Introducing Variance and the Expected Value

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In this post, we are going to look at how to calculate expected values and variances for both discrete and continuous random variables. We will introduce the theory and illustrate every concept with an example.

Expected Value of a Discrete Random Variable

The expected value of a random variable X is usually its mean. The outcome of X is defined by a probability distribution p(x) over the concrete values x = \{x1,x2,...,xn\} that X can assume.

You can calculate the mean or expected value of a discrete random variable X by

  • multiplying each value in x by its probability as defined by p(x)
  • summing overall x p(x)
E(X) = \sum_x xp(x)

This was fairly abstract. To build the intuition, let’s suppose you are throwing a six-sided fair dice. We have the following values for x.

x = \{1,2,3,4,5,6\}

Each value has a probability of 1/6 of being the result of a dice throw.

If you throw the dice once, it could return any number. However, if you throw a dice many times you’d expect every value from one to 6 to come up with approximately the same frequency. If you took the average of all the results and divided it by the number of throws, you’d expect it to return the geometric mean between 1 and 6, which is 3.5.

expected value dice throw

We can now calculate our expected value as follows. This should give us the same result.

E(X) = \frac{1}{6}1 + \frac{1}{6}2 +\frac{1}{6}3 +\frac{1}{6}4 + \frac{1}{6}5 + \frac{1}{6}6 = 3.5

Variance of a Discrete Random Variable

Variance and standard deviation are both measures for how much probabilistic outcomes deviate from the expected value. The variance of a random variable X equals the expected value of the square of X minus the expected value of X squared.

Var(X) = E[(X - E[X])^2]

If you expand the squared expression in brackets, you’ll realize that this is equivalent to the mean of the square of X minus the square of the mean of X.

Var(X) = E[X^2] - E[X]^2

The standard deviation usually denoted as sigma is simply the square root of the variance.

\sigma = \sqrt{Var(X)}

Let’s dive right into an example using discrete variables to make this more accessible.

We’ve established that the expected value of a fair dice throw equals 3.5. We simply have to square this

E[X]^2 = 12.25

To obtain the expected value of the square of X, we have to add all the possible squared values that X can assume multiplied by their respective probabilities.

E(X^2) = \frac{1}{6}1^2 + \frac{1}{6}2^2 +\frac{1}{6}3^2 +\frac{1}{6}4^2 + \frac{1}{6}5^2 + \frac{1}{6}6^2 = 15.17

Now we can calculate the variance.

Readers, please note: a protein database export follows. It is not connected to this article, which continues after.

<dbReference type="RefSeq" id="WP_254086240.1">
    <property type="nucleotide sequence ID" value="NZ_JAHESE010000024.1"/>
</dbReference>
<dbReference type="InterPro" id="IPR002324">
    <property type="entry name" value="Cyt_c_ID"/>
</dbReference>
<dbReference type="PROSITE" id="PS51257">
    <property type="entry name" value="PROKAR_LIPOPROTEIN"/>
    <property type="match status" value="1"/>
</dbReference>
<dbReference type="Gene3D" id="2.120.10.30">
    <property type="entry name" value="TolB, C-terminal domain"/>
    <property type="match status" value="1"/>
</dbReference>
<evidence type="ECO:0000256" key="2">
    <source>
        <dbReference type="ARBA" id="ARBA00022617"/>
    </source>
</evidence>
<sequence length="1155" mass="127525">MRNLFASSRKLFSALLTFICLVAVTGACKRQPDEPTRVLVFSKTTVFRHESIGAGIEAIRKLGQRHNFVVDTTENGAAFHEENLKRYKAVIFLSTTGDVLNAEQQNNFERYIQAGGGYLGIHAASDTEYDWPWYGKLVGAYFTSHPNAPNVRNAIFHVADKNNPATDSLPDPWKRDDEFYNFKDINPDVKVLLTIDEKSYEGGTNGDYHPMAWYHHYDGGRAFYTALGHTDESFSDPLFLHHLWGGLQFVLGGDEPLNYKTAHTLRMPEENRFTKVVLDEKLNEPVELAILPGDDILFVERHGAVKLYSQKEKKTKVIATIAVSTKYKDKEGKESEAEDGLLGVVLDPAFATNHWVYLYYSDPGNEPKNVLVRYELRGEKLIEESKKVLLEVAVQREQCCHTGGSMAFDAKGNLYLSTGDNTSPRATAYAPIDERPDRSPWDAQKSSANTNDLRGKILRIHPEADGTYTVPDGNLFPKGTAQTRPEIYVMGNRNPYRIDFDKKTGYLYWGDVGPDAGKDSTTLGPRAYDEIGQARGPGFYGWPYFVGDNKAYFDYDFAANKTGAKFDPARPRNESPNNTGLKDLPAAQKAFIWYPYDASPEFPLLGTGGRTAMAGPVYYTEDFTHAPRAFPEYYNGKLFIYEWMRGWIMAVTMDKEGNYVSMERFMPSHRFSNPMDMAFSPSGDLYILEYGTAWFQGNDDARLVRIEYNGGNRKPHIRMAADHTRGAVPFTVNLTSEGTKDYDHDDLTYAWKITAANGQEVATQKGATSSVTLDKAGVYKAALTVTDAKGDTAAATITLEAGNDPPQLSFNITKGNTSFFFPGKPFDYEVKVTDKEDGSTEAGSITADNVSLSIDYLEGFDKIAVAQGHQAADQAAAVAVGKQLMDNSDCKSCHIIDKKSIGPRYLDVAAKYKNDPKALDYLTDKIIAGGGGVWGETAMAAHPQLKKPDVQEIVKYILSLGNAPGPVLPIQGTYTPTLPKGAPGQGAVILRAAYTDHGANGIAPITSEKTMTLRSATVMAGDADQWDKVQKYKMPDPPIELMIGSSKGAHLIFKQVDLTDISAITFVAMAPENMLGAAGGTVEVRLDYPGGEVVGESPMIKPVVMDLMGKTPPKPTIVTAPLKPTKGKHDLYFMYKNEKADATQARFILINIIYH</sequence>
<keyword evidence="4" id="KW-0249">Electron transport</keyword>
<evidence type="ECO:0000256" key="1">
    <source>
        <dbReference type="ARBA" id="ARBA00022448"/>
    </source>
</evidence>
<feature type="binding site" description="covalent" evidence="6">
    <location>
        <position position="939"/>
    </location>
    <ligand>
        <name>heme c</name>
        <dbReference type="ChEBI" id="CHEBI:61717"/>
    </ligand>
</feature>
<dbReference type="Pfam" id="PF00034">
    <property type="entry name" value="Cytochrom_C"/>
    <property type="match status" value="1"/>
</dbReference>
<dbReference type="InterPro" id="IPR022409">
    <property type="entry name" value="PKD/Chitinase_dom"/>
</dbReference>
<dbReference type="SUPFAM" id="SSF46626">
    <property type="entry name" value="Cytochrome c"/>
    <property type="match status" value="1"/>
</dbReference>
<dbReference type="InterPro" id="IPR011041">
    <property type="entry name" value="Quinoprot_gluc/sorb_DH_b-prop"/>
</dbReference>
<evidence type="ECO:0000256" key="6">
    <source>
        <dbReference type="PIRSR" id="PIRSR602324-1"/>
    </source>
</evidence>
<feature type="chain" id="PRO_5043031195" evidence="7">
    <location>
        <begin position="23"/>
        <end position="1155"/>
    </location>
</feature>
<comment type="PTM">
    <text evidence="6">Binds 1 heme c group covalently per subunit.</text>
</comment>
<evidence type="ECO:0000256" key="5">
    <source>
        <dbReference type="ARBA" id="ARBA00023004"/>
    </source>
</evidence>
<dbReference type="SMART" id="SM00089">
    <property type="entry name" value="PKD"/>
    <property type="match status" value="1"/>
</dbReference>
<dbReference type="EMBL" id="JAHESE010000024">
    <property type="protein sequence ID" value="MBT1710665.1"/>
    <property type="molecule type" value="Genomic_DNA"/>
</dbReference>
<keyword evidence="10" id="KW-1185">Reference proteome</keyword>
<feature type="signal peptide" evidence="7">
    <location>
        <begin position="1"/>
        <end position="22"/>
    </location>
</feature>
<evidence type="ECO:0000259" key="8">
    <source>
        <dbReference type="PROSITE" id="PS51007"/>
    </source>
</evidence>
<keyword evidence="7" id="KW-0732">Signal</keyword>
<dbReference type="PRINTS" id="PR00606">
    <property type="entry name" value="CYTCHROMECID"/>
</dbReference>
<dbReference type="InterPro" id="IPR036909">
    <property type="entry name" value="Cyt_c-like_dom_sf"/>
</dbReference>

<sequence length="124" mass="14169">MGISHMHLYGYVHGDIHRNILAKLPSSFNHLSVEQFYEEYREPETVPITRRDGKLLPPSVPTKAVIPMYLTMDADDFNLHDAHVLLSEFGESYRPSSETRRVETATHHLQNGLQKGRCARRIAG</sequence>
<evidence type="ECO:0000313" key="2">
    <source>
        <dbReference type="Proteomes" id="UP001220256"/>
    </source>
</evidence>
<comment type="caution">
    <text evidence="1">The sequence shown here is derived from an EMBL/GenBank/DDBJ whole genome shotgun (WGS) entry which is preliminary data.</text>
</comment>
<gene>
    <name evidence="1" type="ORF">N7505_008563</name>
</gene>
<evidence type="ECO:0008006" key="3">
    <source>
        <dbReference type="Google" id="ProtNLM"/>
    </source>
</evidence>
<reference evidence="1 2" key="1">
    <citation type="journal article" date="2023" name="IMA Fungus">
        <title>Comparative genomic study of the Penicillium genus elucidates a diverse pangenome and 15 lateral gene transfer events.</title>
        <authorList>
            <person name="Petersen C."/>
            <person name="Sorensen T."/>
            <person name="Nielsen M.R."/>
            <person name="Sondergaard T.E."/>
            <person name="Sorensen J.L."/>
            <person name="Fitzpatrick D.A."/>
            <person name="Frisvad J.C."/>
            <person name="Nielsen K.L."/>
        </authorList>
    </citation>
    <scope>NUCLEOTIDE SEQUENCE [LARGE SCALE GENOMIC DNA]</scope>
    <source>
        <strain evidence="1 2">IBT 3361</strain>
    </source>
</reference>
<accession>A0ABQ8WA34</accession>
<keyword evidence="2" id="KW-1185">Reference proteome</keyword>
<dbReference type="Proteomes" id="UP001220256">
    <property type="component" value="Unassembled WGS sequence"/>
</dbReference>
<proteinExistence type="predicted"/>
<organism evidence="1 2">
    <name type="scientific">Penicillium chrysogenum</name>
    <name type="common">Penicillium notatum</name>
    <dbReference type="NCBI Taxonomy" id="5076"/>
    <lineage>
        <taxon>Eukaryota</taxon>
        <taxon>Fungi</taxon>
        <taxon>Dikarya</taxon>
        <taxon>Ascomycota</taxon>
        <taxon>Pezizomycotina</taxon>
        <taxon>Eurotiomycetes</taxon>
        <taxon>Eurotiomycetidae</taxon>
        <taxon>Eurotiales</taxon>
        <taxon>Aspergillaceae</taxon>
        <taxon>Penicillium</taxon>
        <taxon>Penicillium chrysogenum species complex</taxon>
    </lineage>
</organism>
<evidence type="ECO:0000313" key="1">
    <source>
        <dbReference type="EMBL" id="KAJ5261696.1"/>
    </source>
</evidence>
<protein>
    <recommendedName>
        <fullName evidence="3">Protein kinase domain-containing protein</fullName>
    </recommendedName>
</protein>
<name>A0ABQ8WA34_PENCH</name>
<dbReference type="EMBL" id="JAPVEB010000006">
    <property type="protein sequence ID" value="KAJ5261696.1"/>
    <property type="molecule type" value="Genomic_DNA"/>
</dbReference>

Var(X) = E[X^2] - E[X]^2 = 15.17 - 12.25 = 2.92

Sthe standard deviation can now easily be calculated.

\sigma = \sqrt{2.92} = 1.71

Often the variance of a discrete random variable is expressed in terms of its concrete values x = {x1,x2,x3,…xn} rather than the random variable X.

Var(X) = \sum_{i=1}^n p(x)_i (x_i - \mu)^2

Note that the mean or expected value is usually expressed using the greek letter μ.

The standard deviation can accordingly expressed like this.

\sigma = \sqrt{ \sum_{i=1}^n p(x)_i (x_i - \mu)^2}

Expected Value of a Continuous Random Variable

When dealing with continuous random variables, the logic is the same as with discrete random variables. But instead of summing over the possible values x that the random variable X can assume, you take the integral over the interval [a,b] for which you would like to evaluate the probability.

E(X) = \int_a^b xp(x)dx

Assume the outcome of our random variable can be modeled using the following probability density function p(x).

p(x) =\begin{cases} 
          \frac{3}{8}(6x - x^2) & 0\leq x\leq 1 \\
          0 & otherwise
The probability density function evaluates to zero everywhere except for the green-shaded interval from 0 to 1 green area.
Graph generated with

First, we plug this into our formula for the expected value:

E(x) = \mu = \int_0^1 x \frac{3}{8}(6x - x^2) dx
= \int_0^1 \frac{18}{8} x^2 - \frac{3}{8}x^3

Second, we evaluate the integral:

= [ \frac{18}{24} x^3 - \frac{3}{32} x^4 ]_0^2

Third, we plug 1 and 0 into the resulting expression:

1 \rightarrow \frac{18}{24} 1^3 - \frac{3}{32} 1^4= 0.65
0 \rightarrow \frac{18}{24} 0^3 - \frac{3}{32} 0^4= 0

Finally, we can evaluate the expression for the interval and thus obtain our expected value.

E(x) = \mu = 0.65 - 0 = 0.65

Variance of a Continuous Random Variable

When using continuous random variables, we have to replace the summation with an integration.

Our variance is calculated as follows.

Var(X) = \int_{-\infty}^{\infty} x^2p(x)dx - \mu^2

As in the discrete case, we can also express the variance in terms of the random variable X.

Var(X) = E[X^2] - E[X]^2

Let’s continue with the same function p(x) that we already used for the expected value. Since the function evaluates to zero everywhere except for the interval [0,1], we only need to evaluate the variance for that interval.

We already calculated the expected value (μ = 0.65).

E[x] = \mu = 0.65

So we really just need to evaluate the following expression.

E[X^2] = \int_{0}^{1} x^2p(x)dx = \int_0^1 x^2 \frac{3}{8}(6x - x^2) dx = 0.49

This expression is very similar to the calculation we’ve performed for the expected value. The only difference is that the first x is squared. Accordingly, I didn’t list all the steps again.

Now, the variance is just.

Var(X) = E[X^2] - E[X]^2 = 0.49 - 0.65^2 = 0.0675

As with discrete random variables the standard deviation is simply the square root of the variance.

\sigma = \sqrt{Var(X)} = 0.26

This post is part of a series on statistics for machine learning and data science. To read other posts in this series, go to the index.

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